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November 6th, 2011
01:21 PM ET

ASK CANDY!: Supercommittee & Herman Cain coverage

Candy responds to viewer questions about today's episode of State of the Union

With the expectation so huge for the congressional super committee and the lobbyist power also huge and so strong, is the super committee doomed?

As it happens, I actually was at an event with a number of senators who were talking about the debt – or on a panel talking about the debt – and was surprised to find that the most pessimistic ones – and this is Republicans and Democrats – the most pessimistic ones said they’ll only get about $900 billion of the $1.2 trillion but they’ll make it up with X, Y and Z. Some people were thinking, oh, maybe there’s going to be a big deal – a $4 trillion plan. I doubt that but I was surprised because this panel included conservative Republicans, moderate Democrats, and their feeling was that the super committee would do something. And if for no other reason, then the alternative – at least in the interim period before they undo the alternative – is across the board cuts, which would hit the Defense Department and non-discretionary domestic spending. That is, things that aren’t required: Medicare, Medicaid, Social Security. So I don’t think it’s doomed. I think it’s a huge task. And I think that the product might be minimalist, but that it will happen. So let’s find out. In three weeks we’ll know. But that’s sort of what I think Brian.

John basically wants to know about the difference in reaction to a Democratic candidate involved in some kind of moral scandal and the reaction to a Republican candidate involved in a similar situation.

Let me start this out – I know this is a general question – just by pointing out that a lot of people have said well, President Clinton had the whole Monica Lewinsky thing and now here’s Herman Cain, so he can survive this. I would point out that people would argue that an intern cannot have a consensual affair – whatever you want to call it – with the president. But it was in fact a consensual thing that President Clinton ultimately admitted to. What we’re talking about with Herman Cain is alleged harassment in the workplace. Inappropriate remarks, it appears to be. So they’re two different things.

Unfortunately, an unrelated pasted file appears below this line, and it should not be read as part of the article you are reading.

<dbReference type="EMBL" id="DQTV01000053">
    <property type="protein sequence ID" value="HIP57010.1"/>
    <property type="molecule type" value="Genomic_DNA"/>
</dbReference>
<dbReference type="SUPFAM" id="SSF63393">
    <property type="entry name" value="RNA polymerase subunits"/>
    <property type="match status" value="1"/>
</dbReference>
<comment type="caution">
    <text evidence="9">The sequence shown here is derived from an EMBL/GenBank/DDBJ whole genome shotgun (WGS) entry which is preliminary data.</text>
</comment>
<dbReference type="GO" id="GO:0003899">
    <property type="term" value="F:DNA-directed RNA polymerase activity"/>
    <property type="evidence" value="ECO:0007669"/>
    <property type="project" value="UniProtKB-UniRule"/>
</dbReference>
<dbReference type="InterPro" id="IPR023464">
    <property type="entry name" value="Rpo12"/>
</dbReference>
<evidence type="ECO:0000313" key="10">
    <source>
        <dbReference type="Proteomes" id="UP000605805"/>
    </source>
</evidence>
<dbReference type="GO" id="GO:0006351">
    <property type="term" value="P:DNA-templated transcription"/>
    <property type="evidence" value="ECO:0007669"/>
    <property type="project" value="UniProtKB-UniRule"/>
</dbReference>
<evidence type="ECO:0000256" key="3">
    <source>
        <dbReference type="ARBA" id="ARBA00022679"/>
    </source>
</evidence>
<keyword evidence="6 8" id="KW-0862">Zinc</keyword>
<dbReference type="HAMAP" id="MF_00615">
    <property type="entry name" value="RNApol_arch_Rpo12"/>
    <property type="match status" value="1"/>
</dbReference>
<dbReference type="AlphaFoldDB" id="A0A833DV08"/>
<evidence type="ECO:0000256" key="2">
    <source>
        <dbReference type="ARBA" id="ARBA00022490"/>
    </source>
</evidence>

But in general, I agree with the premise that the reaction to Republicans who come up with things involving either extramarital affairs or in this case, alleged sexual harassment in the workplace, is different. But by and large, I think that with harassment, you would sort of see across the board, people condemning that. With extramarital affairs – and that’s not what Cain is accused of – just in general, with extramarital affairs,, there are more religious folks – defined as how many times they go to church – who call themselves Republicans voters than there are in the Democratic Party. So I think if you’re talking about voter reaction, I think it’s because there are more people who are self-described as religious voters in the Republican Party than the Democratic Party.

And I also think we just have to be careful defining what we’re talking about. Consensual sex versus harassment in the workplace. Harassment in the workplace is illegal. Consensual sex outside marriage – again, not Herman Cain’s particular problem at this point – tends to fall more into the voters who vote on the morality issues or what what they call morality or religious issues. And most of them tend to be in the Republican Party. I hope that answers it. If not, ask again next week.

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